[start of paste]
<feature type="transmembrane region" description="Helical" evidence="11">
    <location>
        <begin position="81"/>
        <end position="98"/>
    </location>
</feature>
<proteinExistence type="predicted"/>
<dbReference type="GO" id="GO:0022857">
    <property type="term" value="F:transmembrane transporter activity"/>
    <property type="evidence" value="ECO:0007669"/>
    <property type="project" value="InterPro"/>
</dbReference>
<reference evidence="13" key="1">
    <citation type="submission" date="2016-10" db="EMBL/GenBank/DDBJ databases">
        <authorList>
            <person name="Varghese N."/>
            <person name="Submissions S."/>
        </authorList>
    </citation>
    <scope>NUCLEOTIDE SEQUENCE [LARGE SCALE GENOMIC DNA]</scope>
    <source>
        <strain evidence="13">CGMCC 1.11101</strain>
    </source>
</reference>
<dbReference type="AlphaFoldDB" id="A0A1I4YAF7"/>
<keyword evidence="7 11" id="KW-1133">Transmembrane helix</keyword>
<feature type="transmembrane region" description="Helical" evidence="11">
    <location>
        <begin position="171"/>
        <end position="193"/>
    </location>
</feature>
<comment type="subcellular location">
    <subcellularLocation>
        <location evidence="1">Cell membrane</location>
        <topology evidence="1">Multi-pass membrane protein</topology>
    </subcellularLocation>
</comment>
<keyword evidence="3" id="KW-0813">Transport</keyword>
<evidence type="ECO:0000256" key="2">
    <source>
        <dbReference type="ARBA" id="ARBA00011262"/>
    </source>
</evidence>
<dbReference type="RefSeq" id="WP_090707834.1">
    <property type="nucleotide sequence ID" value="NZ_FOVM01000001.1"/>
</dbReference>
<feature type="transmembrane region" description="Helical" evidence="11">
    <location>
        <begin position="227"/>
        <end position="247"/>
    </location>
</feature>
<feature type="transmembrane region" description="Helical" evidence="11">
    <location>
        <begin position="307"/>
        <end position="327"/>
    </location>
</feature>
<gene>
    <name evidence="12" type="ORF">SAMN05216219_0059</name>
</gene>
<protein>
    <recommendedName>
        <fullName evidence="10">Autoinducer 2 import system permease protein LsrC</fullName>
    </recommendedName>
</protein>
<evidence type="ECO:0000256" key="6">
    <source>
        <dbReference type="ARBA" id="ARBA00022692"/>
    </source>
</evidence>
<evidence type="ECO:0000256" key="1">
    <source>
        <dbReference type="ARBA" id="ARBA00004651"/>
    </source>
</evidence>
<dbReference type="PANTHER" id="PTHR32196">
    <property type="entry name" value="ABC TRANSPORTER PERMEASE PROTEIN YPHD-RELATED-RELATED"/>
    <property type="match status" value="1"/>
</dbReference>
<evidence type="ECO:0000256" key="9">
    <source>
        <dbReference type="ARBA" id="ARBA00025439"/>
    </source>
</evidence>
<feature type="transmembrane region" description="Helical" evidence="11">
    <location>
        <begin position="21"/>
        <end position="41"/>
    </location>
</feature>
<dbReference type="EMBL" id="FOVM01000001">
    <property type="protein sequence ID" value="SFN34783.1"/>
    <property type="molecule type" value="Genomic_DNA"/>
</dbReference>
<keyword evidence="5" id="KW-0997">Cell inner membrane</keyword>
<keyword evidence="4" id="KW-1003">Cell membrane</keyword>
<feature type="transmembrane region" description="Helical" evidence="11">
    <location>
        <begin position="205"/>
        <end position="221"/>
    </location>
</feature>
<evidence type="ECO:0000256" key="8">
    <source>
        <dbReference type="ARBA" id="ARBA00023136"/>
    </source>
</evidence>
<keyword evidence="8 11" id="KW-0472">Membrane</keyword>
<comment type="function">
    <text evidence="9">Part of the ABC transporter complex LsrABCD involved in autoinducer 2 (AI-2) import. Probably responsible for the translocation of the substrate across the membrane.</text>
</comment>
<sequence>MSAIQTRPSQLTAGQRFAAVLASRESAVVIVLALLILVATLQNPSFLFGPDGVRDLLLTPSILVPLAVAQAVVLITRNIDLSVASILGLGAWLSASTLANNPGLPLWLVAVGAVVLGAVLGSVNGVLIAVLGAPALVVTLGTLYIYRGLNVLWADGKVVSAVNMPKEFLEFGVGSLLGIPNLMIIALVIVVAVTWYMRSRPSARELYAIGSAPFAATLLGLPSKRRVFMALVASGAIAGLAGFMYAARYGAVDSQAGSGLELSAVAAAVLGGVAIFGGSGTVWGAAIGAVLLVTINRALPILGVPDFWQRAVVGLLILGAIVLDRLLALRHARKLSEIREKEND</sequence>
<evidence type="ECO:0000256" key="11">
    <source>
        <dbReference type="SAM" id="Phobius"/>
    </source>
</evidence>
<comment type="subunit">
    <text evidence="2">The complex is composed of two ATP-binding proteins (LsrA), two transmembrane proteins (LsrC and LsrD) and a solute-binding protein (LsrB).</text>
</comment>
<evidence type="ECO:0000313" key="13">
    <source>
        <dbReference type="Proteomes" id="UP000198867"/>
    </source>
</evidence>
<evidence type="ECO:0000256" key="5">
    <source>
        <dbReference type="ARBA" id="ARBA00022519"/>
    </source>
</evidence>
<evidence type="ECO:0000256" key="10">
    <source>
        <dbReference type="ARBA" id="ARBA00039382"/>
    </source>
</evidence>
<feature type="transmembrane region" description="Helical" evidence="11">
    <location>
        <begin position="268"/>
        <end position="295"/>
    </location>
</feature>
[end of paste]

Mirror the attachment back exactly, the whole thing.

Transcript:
<feature type="transmembrane region" description="Helical" evidence="11">
    <location>
        <begin position="81"/>
        <end position="98"/>
    </location>
</feature>
<proteinExistence type="predicted"/>
<dbReference type="GO" id="GO:0022857">
    <property type="term" value="F:transmembrane transporter activity"/>
    <property type="evidence" value="ECO:0007669"/>
    <property type="project" value="InterPro"/>
</dbReference>
<reference evidence="13" key="1">
    <citation type="submission" date="2016-10" db="EMBL/GenBank/DDBJ databases">
        <authorList>
            <person name="Varghese N."/>
            <person name="Submissions S."/>
        </authorList>
    </citation>
    <scope>NUCLEOTIDE SEQUENCE [LARGE SCALE GENOMIC DNA]</scope>
    <source>
        <strain evidence="13">CGMCC 1.11101</strain>
    </source>
</reference>
<dbReference type="AlphaFoldDB" id="A0A1I4YAF7"/>
<keyword evidence="7 11" id="KW-1133">Transmembrane helix</keyword>
<feature type="transmembrane region" description="Helical" evidence="11">
    <location>
        <begin position="171"/>
        <end position="193"/>
    </location>
</feature>
<comment type="subcellular location">
    <subcellularLocation>
        <location evidence="1">Cell membrane</location>
        <topology evidence="1">Multi-pass membrane protein</topology>
    </subcellularLocation>
</comment>
<keyword evidence="3" id="KW-0813">Transport</keyword>
<evidence type="ECO:0000256" key="2">
    <source>
        <dbReference type="ARBA" id="ARBA00011262"/>
    </source>
</evidence>
<dbReference type="RefSeq" id="WP_090707834.1">
    <property type="nucleotide sequence ID" value="NZ_FOVM01000001.1"/>
</dbReference>
<feature type="transmembrane region" description="Helical" evidence="11">
    <location>
        <begin position="227"/>
        <end position="247"/>
    </location>
</feature>
<feature type="transmembrane region" description="Helical" evidence="11">
    <location>
        <begin position="307"/>
        <end position="327"/>
    </location>
</feature>
<gene>
    <name evidence="12" type="ORF">SAMN05216219_0059</name>
</gene>
<protein>
    <recommendedName>
        <fullName evidence="10">Autoinducer 2 import system permease protein LsrC</fullName>
    </recommendedName>
</protein>
<evidence type="ECO:0000256" key="6">
    <source>
        <dbReference type="ARBA" id="ARBA00022692"/>
    </source>
</evidence>
<evidence type="ECO:0000256" key="1">
    <source>
        <dbReference type="ARBA" id="ARBA00004651"/>
    </source>
</evidence>
<dbReference type="PANTHER" id="PTHR32196">
    <property type="entry name" value="ABC TRANSPORTER PERMEASE PROTEIN YPHD-RELATED-RELATED"/>
    <property type="match status" value="1"/>
</dbReference>
<evidence type="ECO:0000256" key="9">
    <source>
        <dbReference type="ARBA" id="ARBA00025439"/>
    </source>
</evidence>
<feature type="transmembrane region" description="Helical" evidence="11">
    <location>
        <begin position="21"/>
        <end position="41"/>
    </location>
</feature>
<dbReference type="EMBL" id="FOVM01000001">
    <property type="protein sequence ID" value="SFN34783.1"/>
    <property type="molecule type" value="Genomic_DNA"/>
</dbReference>
<keyword evidence="5" id="KW-0997">Cell inner membrane</keyword>
<keyword evidence="4" id="KW-1003">Cell membrane</keyword>
<feature type="transmembrane region" description="Helical" evidence="11">
    <location>
        <begin position="205"/>
        <end position="221"/>
    </location>
</feature>
<evidence type="ECO:0000256" key="8">
    <source>
        <dbReference type="ARBA" id="ARBA00023136"/>
    </source>
</evidence>
<keyword evidence="8 11" id="KW-0472">Membrane</keyword>
<comment type="function">
    <text evidence="9">Part of the ABC transporter complex LsrABCD involved in autoinducer 2 (AI-2) import. Probably responsible for the translocation of the substrate across the membrane.</text>
</comment>
<sequence>MSAIQTRPSQLTAGQRFAAVLASRESAVVIVLALLILVATLQNPSFLFGPDGVRDLLLTPSILVPLAVAQAVVLITRNIDLSVASILGLGAWLSASTLANNPGLPLWLVAVGAVVLGAVLGSVNGVLIAVLGAPALVVTLGTLYIYRGLNVLWADGKVVSAVNMPKEFLEFGVGSLLGIPNLMIIALVIVVAVTWYMRSRPSARELYAIGSAPFAATLLGLPSKRRVFMALVASGAIAGLAGFMYAARYGAVDSQAGSGLELSAVAAAVLGGVAIFGGSGTVWGAAIGAVLLVTINRALPILGVPDFWQRAVVGLLILGAIVLDRLLALRHARKLSEIREKEND</sequence>
<evidence type="ECO:0000256" key="11">
    <source>
        <dbReference type="SAM" id="Phobius"/>
    </source>
</evidence>
<comment type="subunit">
    <text evidence="2">The complex is composed of two ATP-binding proteins (LsrA), two transmembrane proteins (LsrC and LsrD) and a solute-binding protein (LsrB).</text>
</comment>
<evidence type="ECO:0000313" key="13">
    <source>
        <dbReference type="Proteomes" id="UP000198867"/>
    </source>
</evidence>
<evidence type="ECO:0000256" key="5">
    <source>
        <dbReference type="ARBA" id="ARBA00022519"/>
    </source>
</evidence>
<evidence type="ECO:0000256" key="10">
    <source>
        <dbReference type="ARBA" id="ARBA00039382"/>
    </source>
</evidence>
<feature type="transmembrane region" description="Helical" evidence="11">
    <location>
        <begin position="268"/>
        <end position="295"/>
    </location>
</feature>